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  7. Tiassa Let us not launch the boat ... Staff Member

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    Thus Spake Justice: "You know, I can still hear you."

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    I have mentioned this case before. Weep until you vomit; that would probably be the healthiest thing.

    This is how John Ward described killing his first wife.

    “I wanted her to give me my divorce and custody of my daughter,” he told Geraldo Rivera. “And she told me she’d see me in hell first. And I told her to save me a seat. And then I shot her.”

    “ … I shot her three times in the upper left shoulder,” he said. “She told me not to kill her, she would give me the baby and a divorce. I fired three times point blank into the heart. … And I reloaded and I shot her six more times, point blank.”

    Ward did eight years in prison for second-degree murder. But there is more. One of his daughters has said that when she was a child, he tried to molest her and other children. A stepdaughter has said that when she was a teenager, “I brought a friend of mine over, a black girl. He was like, ‘Get that damn n––r out of my yard.’”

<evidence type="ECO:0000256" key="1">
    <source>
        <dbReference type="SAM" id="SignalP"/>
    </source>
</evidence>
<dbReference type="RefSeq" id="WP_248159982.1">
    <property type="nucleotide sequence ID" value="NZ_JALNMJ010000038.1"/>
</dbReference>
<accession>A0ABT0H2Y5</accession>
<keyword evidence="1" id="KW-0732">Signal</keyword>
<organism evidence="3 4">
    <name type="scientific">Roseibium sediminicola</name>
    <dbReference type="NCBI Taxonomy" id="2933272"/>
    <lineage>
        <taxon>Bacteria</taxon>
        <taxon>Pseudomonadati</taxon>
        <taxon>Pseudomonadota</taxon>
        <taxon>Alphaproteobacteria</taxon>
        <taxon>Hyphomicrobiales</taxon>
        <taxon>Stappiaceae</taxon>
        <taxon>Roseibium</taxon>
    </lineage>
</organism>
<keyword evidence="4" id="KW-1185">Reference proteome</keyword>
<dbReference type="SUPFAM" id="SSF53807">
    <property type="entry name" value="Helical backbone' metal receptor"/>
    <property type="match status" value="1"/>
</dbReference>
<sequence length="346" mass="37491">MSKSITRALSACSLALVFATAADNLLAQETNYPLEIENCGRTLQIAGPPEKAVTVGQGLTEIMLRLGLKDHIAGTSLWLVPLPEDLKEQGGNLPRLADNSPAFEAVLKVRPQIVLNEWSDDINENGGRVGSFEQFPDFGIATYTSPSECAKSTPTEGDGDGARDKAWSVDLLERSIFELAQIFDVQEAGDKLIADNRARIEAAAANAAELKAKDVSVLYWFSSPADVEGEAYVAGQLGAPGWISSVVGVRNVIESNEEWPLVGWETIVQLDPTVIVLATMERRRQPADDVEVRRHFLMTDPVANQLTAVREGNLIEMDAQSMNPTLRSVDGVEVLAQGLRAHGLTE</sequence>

The point being, that Ward was hardly an exemplary human being.

    Yet when a Pensacola judge had to choose between this steaming hot pile of humanity and his estranged second wife in deciding custody of their adolescent daughter, Cassey, the judge sided with him. Given what a piece of work this guy was, you might wonder: What was it about Mary Ward that was so objectionable a court would choose him over her?

    Simple. Mary was gay. Cassey, said the judge, should grow up in “a non-lesbian world.”

    Leonard Pitts, Jr.↱ dredged up this harrowing memory, and for good reason. The U.S. Supreme Court, this week, slapped Alabama in the face for its impudence, enforcing Article IV, Section 1 of the United States Constitution, the Full Faith and Credit Clause. And for the case coming out of the Yellowhammer State, the outcome was so obvious the Court did not even bother with oral arguments: